Just like everything else in the world, insurance sales competitors change with the times. Some are well-financed operations with a strong retail presence or online superpowers. Others are more traditional in nature but hungry and aggressive. Then there’s the flip side where former rivals disappear from the scene via retirement, merger and sale.
Yesterday’s rivals were typically the independent agent down the street, the captive in the mall, and the odd carrier that sold direct. Today’s competitors are virtually everywhere, online and off. Plus, new players seek to disrupt the agency business as we know it, making it more important than ever for you to continuously eyeball key contenders.
To better understand and compete against your most formidable rivals, identify them by type. Here are seven categories to get you started.
Location. Nearby competitors are the easiest of all to identify. The location issue matters most when you do a significant amount of business in your own neighborhood. If you derive most of your volume elsewhere, and expect to continue doing so, then these rivals are less important than in years past.
Social Media. This vast, endlessly evolving, medium is ripe with competitors. They range from jumbo national marketers to brand new licensees with a pocketful of social accounts. Keep an eye on who is posting what within your marketing territory, and their impact (likes, favorites, retweets, etc.) with Perch. It’s a free app that provides weekly reports on the social marketing activities of rivals.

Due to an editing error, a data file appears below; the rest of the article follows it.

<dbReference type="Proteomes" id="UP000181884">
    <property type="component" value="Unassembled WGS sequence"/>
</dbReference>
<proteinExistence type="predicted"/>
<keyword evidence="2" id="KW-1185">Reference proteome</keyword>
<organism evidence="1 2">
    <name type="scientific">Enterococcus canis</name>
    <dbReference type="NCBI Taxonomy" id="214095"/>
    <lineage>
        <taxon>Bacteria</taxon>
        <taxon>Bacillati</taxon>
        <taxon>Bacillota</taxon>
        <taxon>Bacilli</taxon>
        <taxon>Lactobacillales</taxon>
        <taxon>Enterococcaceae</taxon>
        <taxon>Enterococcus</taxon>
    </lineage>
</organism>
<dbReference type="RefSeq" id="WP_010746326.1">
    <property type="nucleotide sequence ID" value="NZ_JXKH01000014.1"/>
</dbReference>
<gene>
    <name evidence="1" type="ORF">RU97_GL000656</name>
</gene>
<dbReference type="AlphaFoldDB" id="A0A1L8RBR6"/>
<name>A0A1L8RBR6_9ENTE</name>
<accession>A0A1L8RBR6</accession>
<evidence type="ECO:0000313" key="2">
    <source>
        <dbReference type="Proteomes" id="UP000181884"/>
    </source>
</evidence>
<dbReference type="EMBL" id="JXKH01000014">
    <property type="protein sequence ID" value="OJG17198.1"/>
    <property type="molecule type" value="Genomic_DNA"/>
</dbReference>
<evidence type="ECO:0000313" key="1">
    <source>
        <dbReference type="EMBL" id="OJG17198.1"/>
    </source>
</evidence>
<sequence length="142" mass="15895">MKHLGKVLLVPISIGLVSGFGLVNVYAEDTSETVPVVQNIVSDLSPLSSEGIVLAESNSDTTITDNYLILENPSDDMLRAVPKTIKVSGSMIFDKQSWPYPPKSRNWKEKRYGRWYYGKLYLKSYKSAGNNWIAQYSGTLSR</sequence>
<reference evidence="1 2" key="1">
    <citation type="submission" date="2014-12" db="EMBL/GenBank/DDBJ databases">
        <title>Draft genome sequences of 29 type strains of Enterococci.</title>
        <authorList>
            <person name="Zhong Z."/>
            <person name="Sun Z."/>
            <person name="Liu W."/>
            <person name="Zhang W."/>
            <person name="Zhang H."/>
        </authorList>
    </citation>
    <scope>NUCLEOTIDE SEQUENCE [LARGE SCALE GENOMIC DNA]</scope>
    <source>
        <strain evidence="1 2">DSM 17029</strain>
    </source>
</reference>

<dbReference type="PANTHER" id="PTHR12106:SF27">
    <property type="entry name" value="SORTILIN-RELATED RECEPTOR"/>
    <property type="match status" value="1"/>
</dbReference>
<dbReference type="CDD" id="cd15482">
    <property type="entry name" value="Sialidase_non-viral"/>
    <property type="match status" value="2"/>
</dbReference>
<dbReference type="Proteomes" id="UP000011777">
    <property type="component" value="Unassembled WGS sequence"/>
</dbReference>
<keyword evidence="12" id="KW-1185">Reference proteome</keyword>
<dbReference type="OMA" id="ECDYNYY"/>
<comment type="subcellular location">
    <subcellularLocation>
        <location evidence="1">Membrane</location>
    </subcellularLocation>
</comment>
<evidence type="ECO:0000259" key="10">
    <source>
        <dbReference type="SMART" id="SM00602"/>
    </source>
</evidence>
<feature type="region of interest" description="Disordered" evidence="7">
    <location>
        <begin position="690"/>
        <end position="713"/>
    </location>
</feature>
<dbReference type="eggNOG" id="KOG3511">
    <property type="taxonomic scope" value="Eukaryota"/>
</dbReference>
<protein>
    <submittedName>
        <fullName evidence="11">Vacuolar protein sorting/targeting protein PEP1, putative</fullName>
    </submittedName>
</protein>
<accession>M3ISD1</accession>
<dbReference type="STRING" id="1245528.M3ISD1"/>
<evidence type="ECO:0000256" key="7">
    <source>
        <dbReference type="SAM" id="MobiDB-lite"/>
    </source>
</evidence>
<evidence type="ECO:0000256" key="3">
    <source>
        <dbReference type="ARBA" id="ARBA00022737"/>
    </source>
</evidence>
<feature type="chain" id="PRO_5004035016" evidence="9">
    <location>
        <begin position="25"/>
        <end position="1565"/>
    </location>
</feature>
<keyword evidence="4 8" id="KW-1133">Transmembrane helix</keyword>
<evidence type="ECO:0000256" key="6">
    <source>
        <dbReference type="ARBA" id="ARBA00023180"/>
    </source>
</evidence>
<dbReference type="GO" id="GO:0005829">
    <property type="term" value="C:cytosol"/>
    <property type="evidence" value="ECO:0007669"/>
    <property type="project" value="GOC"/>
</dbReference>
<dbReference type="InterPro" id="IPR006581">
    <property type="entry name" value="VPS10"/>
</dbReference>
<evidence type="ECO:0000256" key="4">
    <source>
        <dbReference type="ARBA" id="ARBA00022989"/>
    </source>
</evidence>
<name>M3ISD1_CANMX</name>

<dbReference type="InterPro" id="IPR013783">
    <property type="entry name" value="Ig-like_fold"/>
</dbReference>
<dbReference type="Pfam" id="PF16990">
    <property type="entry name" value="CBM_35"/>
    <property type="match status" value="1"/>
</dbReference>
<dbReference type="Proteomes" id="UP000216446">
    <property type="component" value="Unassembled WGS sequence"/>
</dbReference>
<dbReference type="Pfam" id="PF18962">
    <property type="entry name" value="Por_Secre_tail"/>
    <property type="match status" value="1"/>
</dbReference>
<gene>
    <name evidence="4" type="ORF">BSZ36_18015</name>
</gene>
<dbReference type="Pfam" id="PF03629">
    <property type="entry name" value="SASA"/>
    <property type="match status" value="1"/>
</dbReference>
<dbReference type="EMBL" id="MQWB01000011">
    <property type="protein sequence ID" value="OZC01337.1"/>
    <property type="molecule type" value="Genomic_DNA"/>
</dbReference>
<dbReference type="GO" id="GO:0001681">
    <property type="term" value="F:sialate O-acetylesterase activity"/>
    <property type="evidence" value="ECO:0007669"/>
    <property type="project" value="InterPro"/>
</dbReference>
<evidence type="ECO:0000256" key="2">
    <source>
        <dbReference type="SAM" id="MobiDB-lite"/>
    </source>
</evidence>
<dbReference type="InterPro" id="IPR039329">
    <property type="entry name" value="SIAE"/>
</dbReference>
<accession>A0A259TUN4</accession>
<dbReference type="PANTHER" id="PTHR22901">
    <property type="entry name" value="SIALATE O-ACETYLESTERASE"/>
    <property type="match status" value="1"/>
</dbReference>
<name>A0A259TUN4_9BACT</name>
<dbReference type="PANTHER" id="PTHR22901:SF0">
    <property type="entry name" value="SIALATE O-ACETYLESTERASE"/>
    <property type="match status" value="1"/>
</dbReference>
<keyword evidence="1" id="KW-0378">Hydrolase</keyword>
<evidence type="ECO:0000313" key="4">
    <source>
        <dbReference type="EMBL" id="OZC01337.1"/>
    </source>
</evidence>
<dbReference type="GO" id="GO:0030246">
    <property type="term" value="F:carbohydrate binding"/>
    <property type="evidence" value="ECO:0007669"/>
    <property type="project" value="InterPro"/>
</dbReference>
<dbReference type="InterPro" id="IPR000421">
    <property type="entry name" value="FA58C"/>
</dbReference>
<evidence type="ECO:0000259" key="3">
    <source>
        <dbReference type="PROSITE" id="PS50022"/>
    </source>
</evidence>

Specialty. Which programs, agencies and insurers do you encounter most often when prospecting and selling a targeted policy type or within a specialized niche? Is it wiser to continue butting heads with them or to move on to fresh targets that are easier to write?
Same Carrier. When you and a rival both represent the same carrier, buyers may have difficulty distinguishing one agency from the other since the policies you both may sell are identical. Professional knowledge and ethics, marketing and sales skills, and your relationship with the company’s people are your core distinctions.
Agency Networks. These networks offer producers the ability to expand their carrier representation, to gain marketing support, and more. Rival offices that aggressively activate these advantages are definitely worth watching.
Sponsored Rivals. Private label solicitations abound in the P/C industry. All it takes is an organization’s list, and a willing insurance provider, to solicit sponsored policies. Wholesale clubs, auto manufacturers, online vendors, retailers, employers, and others are active in this arena. And today’s tech-based media makes it easier than ever.
Experimental Rivals. Since endless dollars are continuously spent on P/C insurance, it’s to be expected that new plans and players will enter the marketplace. Today’s media, technology and imagination converge to encourage this activity. Ideas such as “free insurance” with the purchase of a new car, social “peer-to-peer” insurance, and Google’s recent entry are in play; others have yet to be devised. Keep an eye on these potential industry disrupters, but never let them distract you from the marketing and sales actions you need to perform today.
You may truly believe that you care more for your insureds, are more professional, and provide better service than your rivals, but as core policies become commoditized, consumers care less about these distinctions. To survive, you must willingly embrace the new media and technologies as power tools and enhance your sales skills – all while continuously looking over your shoulder.
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